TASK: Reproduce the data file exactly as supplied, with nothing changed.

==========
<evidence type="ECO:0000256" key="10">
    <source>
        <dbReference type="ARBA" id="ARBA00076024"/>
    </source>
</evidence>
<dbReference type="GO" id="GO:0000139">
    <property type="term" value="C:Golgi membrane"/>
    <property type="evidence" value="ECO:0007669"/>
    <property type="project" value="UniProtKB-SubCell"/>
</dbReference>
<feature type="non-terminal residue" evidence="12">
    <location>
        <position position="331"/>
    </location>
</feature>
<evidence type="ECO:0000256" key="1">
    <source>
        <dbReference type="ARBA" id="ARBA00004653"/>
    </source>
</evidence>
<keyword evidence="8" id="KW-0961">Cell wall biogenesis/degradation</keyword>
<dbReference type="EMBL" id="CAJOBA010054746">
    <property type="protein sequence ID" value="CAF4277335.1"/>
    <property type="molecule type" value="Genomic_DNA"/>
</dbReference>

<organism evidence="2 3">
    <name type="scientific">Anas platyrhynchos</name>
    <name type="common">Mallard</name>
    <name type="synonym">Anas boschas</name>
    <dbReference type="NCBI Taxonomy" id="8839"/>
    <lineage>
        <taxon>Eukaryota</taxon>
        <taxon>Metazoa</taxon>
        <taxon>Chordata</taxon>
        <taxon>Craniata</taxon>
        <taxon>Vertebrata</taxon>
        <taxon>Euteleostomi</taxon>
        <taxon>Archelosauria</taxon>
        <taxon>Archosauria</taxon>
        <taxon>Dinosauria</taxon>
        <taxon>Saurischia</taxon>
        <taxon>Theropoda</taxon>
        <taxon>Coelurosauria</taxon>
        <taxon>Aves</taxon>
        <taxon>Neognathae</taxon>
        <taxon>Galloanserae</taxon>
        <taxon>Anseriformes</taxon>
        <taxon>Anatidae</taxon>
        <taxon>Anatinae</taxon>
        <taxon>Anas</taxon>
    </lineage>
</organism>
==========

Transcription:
<evidence type="ECO:0000256" key="10">
    <source>
        <dbReference type="ARBA" id="ARBA00076024"/>
    </source>
</evidence>
<dbReference type="GO" id="GO:0000139">
    <property type="term" value="C:Golgi membrane"/>
    <property type="evidence" value="ECO:0007669"/>
    <property type="project" value="UniProtKB-SubCell"/>
</dbReference>
<feature type="non-terminal residue" evidence="12">
    <location>
        <position position="331"/>
    </location>
</feature>
<evidence type="ECO:0000256" key="1">
    <source>
        <dbReference type="ARBA" id="ARBA00004653"/>
    </source>
</evidence>
<keyword evidence="8" id="KW-0961">Cell wall biogenesis/degradation</keyword>
<dbReference type="EMBL" id="CAJOBA010054746">
    <property type="protein sequence ID" value="CAF4277335.1"/>
    <property type="molecule type" value="Genomic_DNA"/>
</dbReference>

<organism evidence="2 3">
    <name type="scientific">Anas platyrhynchos</name>
    <name type="common">Mallard</name>
    <name type="synonym">Anas boschas</name>
    <dbReference type="NCBI Taxonomy" id="8839"/>
    <lineage>
        <taxon>Eukaryota</taxon>
        <taxon>Metazoa</taxon>
        <taxon>Chordata</taxon>
        <taxon>Craniata</taxon>
        <taxon>Vertebrata</taxon>
        <taxon>Euteleostomi</taxon>
        <taxon>Archelosauria</taxon>
        <taxon>Archosauria</taxon>
        <taxon>Dinosauria</taxon>
        <taxon>Saurischia</taxon>
        <taxon>Theropoda</taxon>
        <taxon>Coelurosauria</taxon>
        <taxon>Aves</taxon>
        <taxon>Neognathae</taxon>
        <taxon>Galloanserae</taxon>
        <taxon>Anseriformes</taxon>
        <taxon>Anatidae</taxon>
        <taxon>Anatinae</taxon>
        <taxon>Anas</taxon>
    </lineage>
</organism>